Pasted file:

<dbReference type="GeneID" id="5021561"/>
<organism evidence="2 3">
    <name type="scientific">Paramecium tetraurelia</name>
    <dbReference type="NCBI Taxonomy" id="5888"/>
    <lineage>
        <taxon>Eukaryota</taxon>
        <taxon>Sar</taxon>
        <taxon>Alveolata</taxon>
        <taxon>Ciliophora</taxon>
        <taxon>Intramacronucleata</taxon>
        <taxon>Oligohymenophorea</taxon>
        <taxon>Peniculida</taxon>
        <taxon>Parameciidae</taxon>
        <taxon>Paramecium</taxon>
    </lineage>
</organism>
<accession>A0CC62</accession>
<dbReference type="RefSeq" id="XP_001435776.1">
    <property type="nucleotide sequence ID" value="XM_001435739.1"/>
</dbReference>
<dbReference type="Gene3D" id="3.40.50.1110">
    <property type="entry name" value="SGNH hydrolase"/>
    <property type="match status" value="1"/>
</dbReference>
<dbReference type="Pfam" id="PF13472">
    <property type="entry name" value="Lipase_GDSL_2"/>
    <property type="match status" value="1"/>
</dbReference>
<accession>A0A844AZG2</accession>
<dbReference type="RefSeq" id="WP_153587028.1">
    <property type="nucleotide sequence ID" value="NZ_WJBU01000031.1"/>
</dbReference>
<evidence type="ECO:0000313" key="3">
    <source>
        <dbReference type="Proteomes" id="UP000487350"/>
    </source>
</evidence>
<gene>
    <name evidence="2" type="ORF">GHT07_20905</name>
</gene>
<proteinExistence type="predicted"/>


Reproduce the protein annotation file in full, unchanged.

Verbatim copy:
<dbReference type="GeneID" id="5021561"/>
<organism evidence="2 3">
    <name type="scientific">Paramecium tetraurelia</name>
    <dbReference type="NCBI Taxonomy" id="5888"/>
    <lineage>
        <taxon>Eukaryota</taxon>
        <taxon>Sar</taxon>
        <taxon>Alveolata</taxon>
        <taxon>Ciliophora</taxon>
        <taxon>Intramacronucleata</taxon>
        <taxon>Oligohymenophorea</taxon>
        <taxon>Peniculida</taxon>
        <taxon>Parameciidae</taxon>
        <taxon>Paramecium</taxon>
    </lineage>
</organism>
<accession>A0CC62</accession>
<dbReference type="RefSeq" id="XP_001435776.1">
    <property type="nucleotide sequence ID" value="XM_001435739.1"/>
</dbReference>
<dbReference type="Gene3D" id="3.40.50.1110">
    <property type="entry name" value="SGNH hydrolase"/>
    <property type="match status" value="1"/>
</dbReference>
<dbReference type="Pfam" id="PF13472">
    <property type="entry name" value="Lipase_GDSL_2"/>
    <property type="match status" value="1"/>
</dbReference>
<accession>A0A844AZG2</accession>
<dbReference type="RefSeq" id="WP_153587028.1">
    <property type="nucleotide sequence ID" value="NZ_WJBU01000031.1"/>
</dbReference>
<evidence type="ECO:0000313" key="3">
    <source>
        <dbReference type="Proteomes" id="UP000487350"/>
    </source>
</evidence>
<gene>
    <name evidence="2" type="ORF">GHT07_20905</name>
</gene>
<proteinExistence type="predicted"/>